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Sri Lanka settle contract dispute

Colombo: Sri Lankan cricket board and players resolved a contract dispute on Thursday, clearing the way for the team to take part in next month’s World Cup.

The players had been demanding 20 percent of the board’s guaranteed fee of $6.4 million from the tournament, but settled for 12 percent, plus an additional three percent in match incentive fees.

“We wrapped it up this afternoon. All the players signed on,” board chief executive Anura Tennekoon said.

The board had initially offered 10 percent plus an incentive fee, saying any more would jeopardise development activities.

The dispute caused the board to miss last Friday’s ICC deadline for the contracts, but was resolved after beginning direct talks with the players on Thursday.

A spokesman for the Sri Lanka Cricketers’ Association denied rumours that the attitudes of a few top players — among them captain Sanath Jayasuriya and his deputy Maravan Atapattu — had prevented the rest of the squad from signing their contracts.

“It was not so that the senior players were pressuring the team. All 15 had ideas and we had to come up with one voice,” team spokesman Graeme Labrooy said. The cricket board also said there were no hard feelings, praising the players for agreeing to pay two percent of their guaranteed fee to development squads.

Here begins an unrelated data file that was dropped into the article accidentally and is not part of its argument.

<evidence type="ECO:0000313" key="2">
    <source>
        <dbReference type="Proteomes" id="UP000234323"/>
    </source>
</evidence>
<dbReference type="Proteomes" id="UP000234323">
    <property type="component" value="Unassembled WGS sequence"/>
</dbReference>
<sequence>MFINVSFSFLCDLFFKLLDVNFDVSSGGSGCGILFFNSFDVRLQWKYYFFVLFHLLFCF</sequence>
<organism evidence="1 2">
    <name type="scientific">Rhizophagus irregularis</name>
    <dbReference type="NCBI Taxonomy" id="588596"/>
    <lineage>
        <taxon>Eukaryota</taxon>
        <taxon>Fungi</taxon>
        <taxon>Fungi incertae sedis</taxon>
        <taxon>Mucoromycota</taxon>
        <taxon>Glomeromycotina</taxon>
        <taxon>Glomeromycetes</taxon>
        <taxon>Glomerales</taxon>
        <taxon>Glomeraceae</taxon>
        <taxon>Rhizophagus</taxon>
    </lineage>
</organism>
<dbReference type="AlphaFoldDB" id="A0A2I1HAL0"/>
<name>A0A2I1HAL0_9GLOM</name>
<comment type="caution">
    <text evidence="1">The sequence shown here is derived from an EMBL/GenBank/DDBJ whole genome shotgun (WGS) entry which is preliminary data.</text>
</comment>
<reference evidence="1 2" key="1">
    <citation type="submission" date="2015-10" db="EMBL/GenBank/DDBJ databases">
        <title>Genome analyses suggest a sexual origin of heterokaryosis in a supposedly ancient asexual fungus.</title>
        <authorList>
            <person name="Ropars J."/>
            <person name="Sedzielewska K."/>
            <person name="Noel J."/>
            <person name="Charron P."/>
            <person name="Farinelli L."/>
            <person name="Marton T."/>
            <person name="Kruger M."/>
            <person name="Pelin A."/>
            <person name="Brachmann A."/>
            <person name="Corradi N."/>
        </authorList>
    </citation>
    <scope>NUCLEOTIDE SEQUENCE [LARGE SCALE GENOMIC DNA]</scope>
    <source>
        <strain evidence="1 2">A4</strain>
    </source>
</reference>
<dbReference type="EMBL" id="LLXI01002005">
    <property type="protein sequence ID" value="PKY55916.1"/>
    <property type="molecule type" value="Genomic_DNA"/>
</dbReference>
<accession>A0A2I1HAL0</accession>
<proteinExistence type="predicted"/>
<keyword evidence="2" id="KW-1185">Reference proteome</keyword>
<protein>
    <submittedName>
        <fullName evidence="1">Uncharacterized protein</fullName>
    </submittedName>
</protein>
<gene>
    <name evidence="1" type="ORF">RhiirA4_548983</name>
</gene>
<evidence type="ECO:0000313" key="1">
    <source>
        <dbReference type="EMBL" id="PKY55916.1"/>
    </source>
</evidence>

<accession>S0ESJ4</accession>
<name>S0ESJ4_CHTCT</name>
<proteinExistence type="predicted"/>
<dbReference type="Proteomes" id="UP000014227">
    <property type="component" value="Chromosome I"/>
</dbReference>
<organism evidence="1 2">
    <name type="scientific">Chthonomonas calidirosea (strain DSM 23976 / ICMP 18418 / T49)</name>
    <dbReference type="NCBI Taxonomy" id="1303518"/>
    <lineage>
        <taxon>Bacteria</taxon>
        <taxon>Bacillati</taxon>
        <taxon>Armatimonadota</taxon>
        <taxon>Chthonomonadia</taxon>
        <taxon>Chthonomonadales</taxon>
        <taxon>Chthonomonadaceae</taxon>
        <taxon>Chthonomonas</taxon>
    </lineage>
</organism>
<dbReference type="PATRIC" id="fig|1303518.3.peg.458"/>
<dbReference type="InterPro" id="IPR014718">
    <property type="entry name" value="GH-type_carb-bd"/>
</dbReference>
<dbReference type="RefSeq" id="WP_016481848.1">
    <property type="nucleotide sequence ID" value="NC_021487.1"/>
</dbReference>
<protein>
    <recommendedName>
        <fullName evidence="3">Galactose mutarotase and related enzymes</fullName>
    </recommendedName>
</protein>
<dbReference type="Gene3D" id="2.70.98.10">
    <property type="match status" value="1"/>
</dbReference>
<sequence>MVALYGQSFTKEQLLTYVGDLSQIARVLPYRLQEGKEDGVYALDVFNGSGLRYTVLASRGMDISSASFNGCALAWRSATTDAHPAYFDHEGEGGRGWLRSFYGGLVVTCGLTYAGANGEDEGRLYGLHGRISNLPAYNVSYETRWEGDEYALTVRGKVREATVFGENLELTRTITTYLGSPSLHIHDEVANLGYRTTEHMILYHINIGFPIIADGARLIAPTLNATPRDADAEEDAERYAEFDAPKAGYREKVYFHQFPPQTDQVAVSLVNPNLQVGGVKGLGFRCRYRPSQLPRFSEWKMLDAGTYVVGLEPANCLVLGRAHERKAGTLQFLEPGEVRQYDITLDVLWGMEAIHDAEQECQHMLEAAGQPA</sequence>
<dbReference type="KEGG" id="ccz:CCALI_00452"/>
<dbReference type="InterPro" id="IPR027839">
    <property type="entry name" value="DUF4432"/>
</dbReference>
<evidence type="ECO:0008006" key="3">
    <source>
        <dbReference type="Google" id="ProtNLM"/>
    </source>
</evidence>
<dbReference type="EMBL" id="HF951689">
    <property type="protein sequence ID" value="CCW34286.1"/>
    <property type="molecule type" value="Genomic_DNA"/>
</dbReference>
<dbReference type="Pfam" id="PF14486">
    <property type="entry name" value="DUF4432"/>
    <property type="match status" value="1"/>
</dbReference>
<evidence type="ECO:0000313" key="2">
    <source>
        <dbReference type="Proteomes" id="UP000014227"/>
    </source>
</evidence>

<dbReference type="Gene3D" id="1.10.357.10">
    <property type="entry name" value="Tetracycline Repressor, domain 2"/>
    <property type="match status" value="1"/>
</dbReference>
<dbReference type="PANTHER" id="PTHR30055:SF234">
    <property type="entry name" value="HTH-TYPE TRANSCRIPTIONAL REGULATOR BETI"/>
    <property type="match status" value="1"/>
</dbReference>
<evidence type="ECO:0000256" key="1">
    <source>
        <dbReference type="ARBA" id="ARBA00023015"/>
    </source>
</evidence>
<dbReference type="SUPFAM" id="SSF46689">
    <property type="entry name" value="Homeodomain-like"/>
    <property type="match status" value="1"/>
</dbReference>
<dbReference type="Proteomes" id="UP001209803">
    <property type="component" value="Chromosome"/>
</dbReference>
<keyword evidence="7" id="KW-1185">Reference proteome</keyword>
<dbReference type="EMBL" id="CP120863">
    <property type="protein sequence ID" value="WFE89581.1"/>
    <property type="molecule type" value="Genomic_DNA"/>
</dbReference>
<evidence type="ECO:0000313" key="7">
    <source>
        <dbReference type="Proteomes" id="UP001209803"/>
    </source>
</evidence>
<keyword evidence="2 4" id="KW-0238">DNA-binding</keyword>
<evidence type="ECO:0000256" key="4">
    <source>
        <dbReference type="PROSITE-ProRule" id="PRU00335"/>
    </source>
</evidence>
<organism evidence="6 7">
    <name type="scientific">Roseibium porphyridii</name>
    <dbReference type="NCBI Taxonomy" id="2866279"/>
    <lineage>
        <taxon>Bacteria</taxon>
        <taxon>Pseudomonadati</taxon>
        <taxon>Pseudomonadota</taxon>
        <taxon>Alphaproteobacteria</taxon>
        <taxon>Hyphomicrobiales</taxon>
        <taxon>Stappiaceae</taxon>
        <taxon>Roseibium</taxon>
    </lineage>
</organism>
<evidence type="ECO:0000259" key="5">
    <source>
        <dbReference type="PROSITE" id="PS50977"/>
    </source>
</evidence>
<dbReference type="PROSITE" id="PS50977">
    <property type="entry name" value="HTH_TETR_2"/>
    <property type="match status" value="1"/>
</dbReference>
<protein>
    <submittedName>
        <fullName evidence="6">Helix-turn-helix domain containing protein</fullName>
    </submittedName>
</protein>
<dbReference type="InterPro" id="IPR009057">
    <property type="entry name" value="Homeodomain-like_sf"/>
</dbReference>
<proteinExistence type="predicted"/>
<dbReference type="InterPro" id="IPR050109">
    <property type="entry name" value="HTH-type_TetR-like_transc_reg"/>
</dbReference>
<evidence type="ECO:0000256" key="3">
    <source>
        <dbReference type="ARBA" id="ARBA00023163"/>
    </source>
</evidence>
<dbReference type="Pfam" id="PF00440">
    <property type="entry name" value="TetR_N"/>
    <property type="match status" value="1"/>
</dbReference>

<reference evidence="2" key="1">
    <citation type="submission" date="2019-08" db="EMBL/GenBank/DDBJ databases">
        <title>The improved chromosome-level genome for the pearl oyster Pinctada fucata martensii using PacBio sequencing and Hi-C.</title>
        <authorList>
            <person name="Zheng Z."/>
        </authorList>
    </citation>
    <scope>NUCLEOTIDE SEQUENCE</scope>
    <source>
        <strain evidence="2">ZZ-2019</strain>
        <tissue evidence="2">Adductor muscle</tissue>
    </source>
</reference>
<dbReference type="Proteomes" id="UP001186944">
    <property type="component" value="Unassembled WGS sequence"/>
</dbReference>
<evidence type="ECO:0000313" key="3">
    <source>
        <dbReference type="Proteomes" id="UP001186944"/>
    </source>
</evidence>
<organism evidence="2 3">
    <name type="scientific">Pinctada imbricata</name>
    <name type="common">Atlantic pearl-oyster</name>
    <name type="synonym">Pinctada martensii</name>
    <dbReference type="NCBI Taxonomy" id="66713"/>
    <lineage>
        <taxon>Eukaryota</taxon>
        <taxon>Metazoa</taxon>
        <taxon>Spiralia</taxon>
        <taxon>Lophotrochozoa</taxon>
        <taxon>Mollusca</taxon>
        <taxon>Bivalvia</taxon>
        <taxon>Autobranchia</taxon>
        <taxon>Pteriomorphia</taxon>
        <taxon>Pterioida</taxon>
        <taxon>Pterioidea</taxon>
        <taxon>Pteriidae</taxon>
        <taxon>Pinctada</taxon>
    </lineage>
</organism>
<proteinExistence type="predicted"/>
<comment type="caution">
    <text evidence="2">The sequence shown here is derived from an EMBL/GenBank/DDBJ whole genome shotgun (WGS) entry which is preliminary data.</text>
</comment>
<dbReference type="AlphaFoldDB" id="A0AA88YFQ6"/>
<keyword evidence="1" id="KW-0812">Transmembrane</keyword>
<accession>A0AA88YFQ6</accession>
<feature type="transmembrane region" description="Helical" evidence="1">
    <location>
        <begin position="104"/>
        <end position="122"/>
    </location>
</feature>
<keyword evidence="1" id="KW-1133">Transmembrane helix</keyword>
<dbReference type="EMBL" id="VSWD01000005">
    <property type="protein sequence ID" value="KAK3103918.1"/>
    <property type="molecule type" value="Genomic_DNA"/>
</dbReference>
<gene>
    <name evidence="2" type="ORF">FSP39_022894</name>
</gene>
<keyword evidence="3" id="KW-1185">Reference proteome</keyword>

“It was noble for the players to suggest,” Interim Committee chairman Hemaka Amarasuriya said.

WICB-players parley

The West Indies players are trying to reach agreement with their board over sharing team sponsorship revenues at the Cup, says a report from London.

Roger Braithwaite, chief executive officer of the West Indies Cricket Board (WICB), met players’ representatives Dinanath Ramnarine and Wavell Hinds Wednesday in Antigua.

In a late development, some progress has been made in settling the dispute.

The players are demanding a majority share of the sponsorship in a situation that revives memories of the team’s strike at London’s Heathrow Airport before their ill-fated tour of South Africa in 1998-99. (Reuters)

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